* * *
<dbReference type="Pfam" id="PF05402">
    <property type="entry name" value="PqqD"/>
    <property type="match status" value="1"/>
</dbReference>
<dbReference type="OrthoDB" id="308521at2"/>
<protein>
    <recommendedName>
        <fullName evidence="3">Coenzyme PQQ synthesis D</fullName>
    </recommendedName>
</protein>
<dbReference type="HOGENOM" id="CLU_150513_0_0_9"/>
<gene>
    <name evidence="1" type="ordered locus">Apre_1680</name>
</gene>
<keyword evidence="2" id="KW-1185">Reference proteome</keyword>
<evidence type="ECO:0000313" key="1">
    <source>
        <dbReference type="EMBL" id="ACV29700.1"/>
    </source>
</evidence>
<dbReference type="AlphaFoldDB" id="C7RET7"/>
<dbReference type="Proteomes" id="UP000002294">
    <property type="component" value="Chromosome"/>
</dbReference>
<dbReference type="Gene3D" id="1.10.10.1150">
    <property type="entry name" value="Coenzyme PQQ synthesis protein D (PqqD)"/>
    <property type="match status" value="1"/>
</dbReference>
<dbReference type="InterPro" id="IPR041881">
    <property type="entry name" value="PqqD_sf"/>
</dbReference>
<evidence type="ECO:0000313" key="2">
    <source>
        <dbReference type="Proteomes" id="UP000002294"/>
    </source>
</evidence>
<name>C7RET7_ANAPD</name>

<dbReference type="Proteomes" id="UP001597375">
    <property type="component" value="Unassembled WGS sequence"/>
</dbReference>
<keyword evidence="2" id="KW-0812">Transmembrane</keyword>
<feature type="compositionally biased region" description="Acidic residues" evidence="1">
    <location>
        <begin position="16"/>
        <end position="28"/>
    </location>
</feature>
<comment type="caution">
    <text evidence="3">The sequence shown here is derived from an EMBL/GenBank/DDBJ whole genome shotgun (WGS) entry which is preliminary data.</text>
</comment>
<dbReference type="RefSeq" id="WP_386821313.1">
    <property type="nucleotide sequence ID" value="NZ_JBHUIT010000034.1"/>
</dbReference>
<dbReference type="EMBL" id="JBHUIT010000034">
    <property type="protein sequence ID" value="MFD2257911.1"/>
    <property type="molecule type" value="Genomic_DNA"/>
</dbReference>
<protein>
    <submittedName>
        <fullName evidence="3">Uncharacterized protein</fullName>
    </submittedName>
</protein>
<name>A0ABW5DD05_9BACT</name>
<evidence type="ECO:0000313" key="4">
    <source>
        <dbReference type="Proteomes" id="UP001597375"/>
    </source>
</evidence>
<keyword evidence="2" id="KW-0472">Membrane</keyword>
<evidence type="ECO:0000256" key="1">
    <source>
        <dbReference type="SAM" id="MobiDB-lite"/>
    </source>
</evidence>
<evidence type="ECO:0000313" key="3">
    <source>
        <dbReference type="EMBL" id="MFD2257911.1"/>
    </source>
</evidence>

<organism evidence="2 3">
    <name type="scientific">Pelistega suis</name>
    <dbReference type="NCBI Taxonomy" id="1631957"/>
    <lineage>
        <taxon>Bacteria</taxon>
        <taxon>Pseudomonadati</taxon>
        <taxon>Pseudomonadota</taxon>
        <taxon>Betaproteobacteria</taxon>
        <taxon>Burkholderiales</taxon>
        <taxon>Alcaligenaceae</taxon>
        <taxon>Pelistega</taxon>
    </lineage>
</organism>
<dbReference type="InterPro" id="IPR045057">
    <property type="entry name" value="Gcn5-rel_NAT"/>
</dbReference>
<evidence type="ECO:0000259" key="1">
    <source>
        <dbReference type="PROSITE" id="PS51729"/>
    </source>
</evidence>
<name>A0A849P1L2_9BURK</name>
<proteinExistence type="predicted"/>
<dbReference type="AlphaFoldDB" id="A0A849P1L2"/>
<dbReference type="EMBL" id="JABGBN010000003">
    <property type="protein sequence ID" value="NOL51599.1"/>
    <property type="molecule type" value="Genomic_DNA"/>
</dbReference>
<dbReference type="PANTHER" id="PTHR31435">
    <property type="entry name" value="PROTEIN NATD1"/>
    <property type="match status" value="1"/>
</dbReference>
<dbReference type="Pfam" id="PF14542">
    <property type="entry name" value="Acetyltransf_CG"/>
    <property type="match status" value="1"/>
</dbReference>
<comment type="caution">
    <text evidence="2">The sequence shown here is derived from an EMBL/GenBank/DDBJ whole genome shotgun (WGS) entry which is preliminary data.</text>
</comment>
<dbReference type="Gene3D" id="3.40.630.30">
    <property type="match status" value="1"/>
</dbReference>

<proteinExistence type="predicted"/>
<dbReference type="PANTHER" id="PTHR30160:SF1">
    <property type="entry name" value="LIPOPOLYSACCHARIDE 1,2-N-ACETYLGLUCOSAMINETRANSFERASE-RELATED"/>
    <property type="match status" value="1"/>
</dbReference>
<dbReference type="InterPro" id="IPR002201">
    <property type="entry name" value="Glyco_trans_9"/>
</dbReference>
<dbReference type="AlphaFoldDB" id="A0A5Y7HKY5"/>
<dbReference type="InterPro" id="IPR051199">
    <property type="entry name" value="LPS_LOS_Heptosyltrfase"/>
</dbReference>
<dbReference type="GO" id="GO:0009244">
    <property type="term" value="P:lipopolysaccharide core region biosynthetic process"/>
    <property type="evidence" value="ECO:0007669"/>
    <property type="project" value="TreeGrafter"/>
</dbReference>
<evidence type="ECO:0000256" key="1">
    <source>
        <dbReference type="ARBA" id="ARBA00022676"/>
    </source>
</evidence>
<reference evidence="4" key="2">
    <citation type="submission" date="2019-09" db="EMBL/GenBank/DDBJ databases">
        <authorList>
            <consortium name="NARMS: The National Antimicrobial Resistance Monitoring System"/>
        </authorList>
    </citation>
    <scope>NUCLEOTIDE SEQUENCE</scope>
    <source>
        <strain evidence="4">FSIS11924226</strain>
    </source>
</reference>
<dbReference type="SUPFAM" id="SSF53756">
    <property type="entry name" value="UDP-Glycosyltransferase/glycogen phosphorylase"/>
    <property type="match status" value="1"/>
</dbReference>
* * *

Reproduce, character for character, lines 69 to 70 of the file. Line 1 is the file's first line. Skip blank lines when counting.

<keyword evidence="2" id="KW-0472">Membrane</keyword>
<evidence type="ECO:0000256" key="1">